It makes me think about how the people you surround yourself will effortlessly pull you away from or push you closer to accomplishing your set goals, and they’ll never know which way they’re swaying you if you’re never opening up about it to them.

It makes me think about how often I set goals for myself and keep them to myself out of fear.

It makes me wonder how much more I would accomplish if I made my true desires known to the world, and had the world to cheer me on if I wanted it to.

If you’re like me, you can’t even remember what your goals were for 2015, or you know you didn’t accomplish as much as you wish you had in retrospect.

Life for me this year moved quickly, and my objectives shifted drastically. On days when I felt like my horizons were not being broadened, my vocabulary was not blossoming, neither my self-confidence nor physical strength were growing very quickly  – I had to choose to say “no” to the internal shaming that likes to take up residence in my soul.

They say that you shouldn’t ever say something to yourself that you wouldn’t say to your best friend. Sometimes I believe we have to be honest with ourselves even if the truth is ugly. But the truth – no matter how ugly, can always be communicated with love and tenderness.

So in 2016 let’s commit to being delicate with ourselves, regardless of our goals, regardless of the outcomes. Be kind and gentle to yourself for the sake of being kind and gentle. You deserve those things. The effects of this kind of self-talk and personal care can be real and life-giving if you let it be.


Pies and Turkey Thighs

I’m a proud participant in Friendsgiving, which I’ve actually written about before. It’s my fourth year orchestrating this – orchestrating is being generous. I make something, I bring it. Many hands make light work. I’ve hosted a couple years. And this is my second year doing the turkey. Over the years we have given and taken the best recipes that our families raised us on. That “corn dish” Melanie’s mom made, straight from heaven. Though it needs a new name because I am 100% positive there’s more cheese than corn in it. NO one’s angry about it, but it could be misleading.

This Friendsgiving tradition has made me feel a lot of things over the years, but here’s my heart as it stands right now.

  1. I am still grateful for my parents and family growing up who MADE all this food. This is a huge undertaking (ie. time, money, sacrifice of only catching snippets of the Macy’s Thanksgiving Day parade).
  2. I am glad my folks let me play around in the kitchen so that once I’d be on my own I wouldn’t drown. My mom especially would ask me beforehand if there were special things I wanted to try for big dinners like this. To this day, she asks me when I go home if there are any new recipes I’d like to try (how sweet).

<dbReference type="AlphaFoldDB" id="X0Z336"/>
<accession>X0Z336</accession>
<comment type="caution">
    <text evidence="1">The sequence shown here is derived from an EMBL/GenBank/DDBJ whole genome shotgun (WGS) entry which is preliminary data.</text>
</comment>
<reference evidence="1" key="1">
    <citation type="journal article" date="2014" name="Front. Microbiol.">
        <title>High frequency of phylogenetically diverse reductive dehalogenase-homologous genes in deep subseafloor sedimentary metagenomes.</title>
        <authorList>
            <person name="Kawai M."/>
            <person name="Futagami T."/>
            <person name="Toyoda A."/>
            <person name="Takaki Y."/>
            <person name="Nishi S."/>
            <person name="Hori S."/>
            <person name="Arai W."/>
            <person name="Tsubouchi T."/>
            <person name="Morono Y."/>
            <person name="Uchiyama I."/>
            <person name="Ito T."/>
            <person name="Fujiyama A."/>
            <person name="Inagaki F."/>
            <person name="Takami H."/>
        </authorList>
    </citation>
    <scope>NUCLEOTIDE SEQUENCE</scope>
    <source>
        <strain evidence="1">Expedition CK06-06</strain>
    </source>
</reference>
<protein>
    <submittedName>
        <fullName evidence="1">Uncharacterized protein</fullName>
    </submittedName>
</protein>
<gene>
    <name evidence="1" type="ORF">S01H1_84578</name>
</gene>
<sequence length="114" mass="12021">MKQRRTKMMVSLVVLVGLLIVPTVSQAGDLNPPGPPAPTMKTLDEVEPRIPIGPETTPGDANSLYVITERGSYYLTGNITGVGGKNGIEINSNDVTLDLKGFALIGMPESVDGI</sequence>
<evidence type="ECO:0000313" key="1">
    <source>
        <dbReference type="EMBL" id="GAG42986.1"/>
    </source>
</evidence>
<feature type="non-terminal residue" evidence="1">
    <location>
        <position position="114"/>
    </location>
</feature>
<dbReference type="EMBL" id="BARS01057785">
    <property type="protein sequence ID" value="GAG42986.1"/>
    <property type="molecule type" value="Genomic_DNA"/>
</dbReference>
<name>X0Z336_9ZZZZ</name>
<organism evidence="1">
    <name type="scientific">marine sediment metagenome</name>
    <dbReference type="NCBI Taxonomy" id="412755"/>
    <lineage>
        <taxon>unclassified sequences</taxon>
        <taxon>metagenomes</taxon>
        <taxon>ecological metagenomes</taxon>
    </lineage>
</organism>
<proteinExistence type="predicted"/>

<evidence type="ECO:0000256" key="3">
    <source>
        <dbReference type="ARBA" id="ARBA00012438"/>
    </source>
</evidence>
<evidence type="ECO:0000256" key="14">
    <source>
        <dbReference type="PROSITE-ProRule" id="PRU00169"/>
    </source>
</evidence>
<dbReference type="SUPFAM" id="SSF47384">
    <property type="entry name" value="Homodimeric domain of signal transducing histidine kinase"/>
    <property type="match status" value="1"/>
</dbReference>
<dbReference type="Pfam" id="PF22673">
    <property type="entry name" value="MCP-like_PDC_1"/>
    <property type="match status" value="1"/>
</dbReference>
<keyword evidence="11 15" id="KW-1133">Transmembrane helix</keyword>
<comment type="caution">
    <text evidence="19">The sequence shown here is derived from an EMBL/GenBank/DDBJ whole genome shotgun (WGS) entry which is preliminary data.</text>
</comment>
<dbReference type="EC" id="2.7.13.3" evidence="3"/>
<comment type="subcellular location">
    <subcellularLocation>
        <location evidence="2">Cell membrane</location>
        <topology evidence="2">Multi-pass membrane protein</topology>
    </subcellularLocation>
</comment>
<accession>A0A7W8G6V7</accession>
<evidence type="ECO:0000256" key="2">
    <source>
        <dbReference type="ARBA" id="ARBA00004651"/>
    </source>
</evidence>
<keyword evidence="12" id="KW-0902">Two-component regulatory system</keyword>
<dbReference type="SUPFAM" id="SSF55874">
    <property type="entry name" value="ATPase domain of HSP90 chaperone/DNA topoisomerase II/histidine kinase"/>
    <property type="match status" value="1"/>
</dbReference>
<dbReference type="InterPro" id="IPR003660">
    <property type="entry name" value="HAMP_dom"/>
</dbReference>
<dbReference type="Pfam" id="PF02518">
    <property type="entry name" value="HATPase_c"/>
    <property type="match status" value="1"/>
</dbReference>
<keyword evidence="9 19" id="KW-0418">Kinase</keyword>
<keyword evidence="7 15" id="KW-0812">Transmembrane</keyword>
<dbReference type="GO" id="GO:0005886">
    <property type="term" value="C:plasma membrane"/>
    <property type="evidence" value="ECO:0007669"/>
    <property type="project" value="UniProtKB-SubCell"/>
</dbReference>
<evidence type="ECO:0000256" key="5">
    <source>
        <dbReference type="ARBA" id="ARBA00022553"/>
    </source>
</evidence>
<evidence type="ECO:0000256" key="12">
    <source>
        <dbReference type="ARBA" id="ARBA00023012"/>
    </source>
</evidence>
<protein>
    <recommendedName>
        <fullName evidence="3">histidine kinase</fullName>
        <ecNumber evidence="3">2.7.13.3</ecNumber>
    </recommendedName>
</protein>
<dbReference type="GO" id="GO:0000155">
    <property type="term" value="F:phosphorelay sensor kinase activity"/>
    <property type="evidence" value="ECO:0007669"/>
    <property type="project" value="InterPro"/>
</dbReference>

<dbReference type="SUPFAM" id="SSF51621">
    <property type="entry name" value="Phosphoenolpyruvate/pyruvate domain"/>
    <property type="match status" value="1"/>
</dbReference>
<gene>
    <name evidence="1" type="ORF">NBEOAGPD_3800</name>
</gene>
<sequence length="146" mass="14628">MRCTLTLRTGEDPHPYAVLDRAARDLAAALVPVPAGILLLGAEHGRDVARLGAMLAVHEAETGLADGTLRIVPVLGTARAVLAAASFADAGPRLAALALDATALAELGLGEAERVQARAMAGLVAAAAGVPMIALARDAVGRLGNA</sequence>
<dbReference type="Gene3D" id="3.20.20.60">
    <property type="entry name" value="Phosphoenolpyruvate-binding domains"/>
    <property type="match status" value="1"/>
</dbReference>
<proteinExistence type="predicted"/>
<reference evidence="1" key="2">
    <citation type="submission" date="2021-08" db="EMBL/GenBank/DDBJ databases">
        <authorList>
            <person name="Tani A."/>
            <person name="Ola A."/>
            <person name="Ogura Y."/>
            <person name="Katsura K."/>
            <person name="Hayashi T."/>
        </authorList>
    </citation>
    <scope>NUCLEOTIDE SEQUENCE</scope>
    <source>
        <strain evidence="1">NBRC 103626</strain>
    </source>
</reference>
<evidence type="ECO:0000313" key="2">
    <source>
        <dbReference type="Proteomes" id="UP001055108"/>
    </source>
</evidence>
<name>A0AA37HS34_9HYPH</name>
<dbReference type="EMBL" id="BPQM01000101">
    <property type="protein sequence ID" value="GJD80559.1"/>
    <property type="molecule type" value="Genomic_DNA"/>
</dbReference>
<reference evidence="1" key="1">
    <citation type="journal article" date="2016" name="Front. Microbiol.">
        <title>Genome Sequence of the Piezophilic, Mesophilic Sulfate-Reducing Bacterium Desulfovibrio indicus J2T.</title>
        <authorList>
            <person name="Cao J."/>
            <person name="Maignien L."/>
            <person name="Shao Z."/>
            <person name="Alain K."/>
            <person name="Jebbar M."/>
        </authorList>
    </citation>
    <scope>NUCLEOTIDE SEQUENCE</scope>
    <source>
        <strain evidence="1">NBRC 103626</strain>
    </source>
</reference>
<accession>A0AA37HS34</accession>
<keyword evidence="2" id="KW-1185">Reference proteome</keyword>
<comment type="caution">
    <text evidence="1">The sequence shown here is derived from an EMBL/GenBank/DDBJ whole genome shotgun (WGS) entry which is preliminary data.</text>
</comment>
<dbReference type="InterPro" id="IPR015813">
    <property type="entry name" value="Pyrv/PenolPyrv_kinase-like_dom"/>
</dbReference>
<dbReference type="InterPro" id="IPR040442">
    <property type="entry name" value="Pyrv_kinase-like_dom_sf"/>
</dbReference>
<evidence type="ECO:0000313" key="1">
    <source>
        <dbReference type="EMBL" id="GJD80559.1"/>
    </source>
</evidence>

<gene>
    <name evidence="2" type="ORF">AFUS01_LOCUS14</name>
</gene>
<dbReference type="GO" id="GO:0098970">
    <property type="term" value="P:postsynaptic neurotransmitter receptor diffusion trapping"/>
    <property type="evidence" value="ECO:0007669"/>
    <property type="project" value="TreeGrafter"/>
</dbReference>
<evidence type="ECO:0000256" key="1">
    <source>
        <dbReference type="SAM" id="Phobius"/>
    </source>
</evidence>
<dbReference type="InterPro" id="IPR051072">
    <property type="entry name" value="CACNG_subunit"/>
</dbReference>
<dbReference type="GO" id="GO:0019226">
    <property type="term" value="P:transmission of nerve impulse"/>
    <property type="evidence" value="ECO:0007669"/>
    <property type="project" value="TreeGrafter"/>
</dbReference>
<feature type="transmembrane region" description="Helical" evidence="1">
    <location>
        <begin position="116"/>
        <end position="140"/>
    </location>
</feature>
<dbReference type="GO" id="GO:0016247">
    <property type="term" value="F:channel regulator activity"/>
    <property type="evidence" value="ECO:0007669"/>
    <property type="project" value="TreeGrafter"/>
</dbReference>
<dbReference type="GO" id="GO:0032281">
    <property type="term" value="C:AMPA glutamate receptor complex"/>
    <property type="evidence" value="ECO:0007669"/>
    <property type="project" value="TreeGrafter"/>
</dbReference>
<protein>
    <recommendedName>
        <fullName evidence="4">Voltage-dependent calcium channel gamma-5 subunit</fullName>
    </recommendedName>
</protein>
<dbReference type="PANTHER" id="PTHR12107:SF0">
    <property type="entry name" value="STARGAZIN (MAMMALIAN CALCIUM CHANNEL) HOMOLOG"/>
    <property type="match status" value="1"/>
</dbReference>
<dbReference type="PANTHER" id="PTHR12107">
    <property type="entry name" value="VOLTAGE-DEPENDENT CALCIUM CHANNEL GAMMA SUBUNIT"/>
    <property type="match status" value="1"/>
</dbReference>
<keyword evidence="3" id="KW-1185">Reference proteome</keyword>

3. Family doesn’t always have to equal “related by blood.” Holidays have a tendency to be all about blood relatives, but in many ways Friendsgiving has taught me to see these people as extended family — which is special. Inevitably every year there are a few people at the table I already know — and some that I don’t know so well at all. There’s always a part of me that misses being with my immediate family on Thanksgiving, but there’s a huge part of my heart now that beats harder and faster at the thought of sharing this special meal with pseudo-strangers. There is such beauty in sharing a Thanksgiving meal with a group of people who hail from different families, traditions, beliefs, and recipe books. There is power.
  4. Thankfulness is such an intimate thing. This season of Thanksgiving especially has been hard for me because I have felt the commercialism of it so much heavier. I have been shocked and mortified at it — the petty “thankful for Prada,” “thankful for this Skinny Mocha,” and “thankful I didn’t get her pregnant” ads that I’ve heard on the radio. YES. All are real examples. I’m annoyed with how quick we have been as a society to glaze over true thankfulness — giving our outward thanks and affections to whatever our tingles our tastebuds.
  5. Thankfulness is not just about what we have. The biggest thing I am thankful for this year has nothing to do with any one possession, one achievement, or one gift. I don’t have much on paper, and my achievements are relatively normal for being a twentysomething middle-class lady in the US right now. For goodness sake, I barely finished my undergrad degree (3 years late) and went through a divorce before the ripe age of 25, so in terms of thankfulness you’d link it’d be a year of “slim pickins” for sure. The thing is, the depth of my thankfulness seems to match the level of heartache and hardship that this year has brought about. What I am most thankful for this year is not even something I can put in a box or even name because it has been a series of events, circumstances, unlikely friendships, and decisions that I was presented with. In moments, my thankfulness has been simple: Lord, thank you for this bed to sleep in. For quiet. For the weekend. For evenings off. For waking up to my alarm the first time. This year has been a year of grief and transition, undoubtedly. I have been surrounded by countless friends and advocates and still felt very alone on my journey. If I were only looking for accomplishments and “things” in my possession, it would be easy to feel weighted down, disparaged. More than anything else I am thankful for my safety, the ability and freedom I have to make decisions for my future, for health, and hope.

Now, go eat pie and be thankful for real things.

Processed with VSCOcam with f2 preset
Processed with VSCOcam with f2 preset

Wanna make this pie on your own? You can.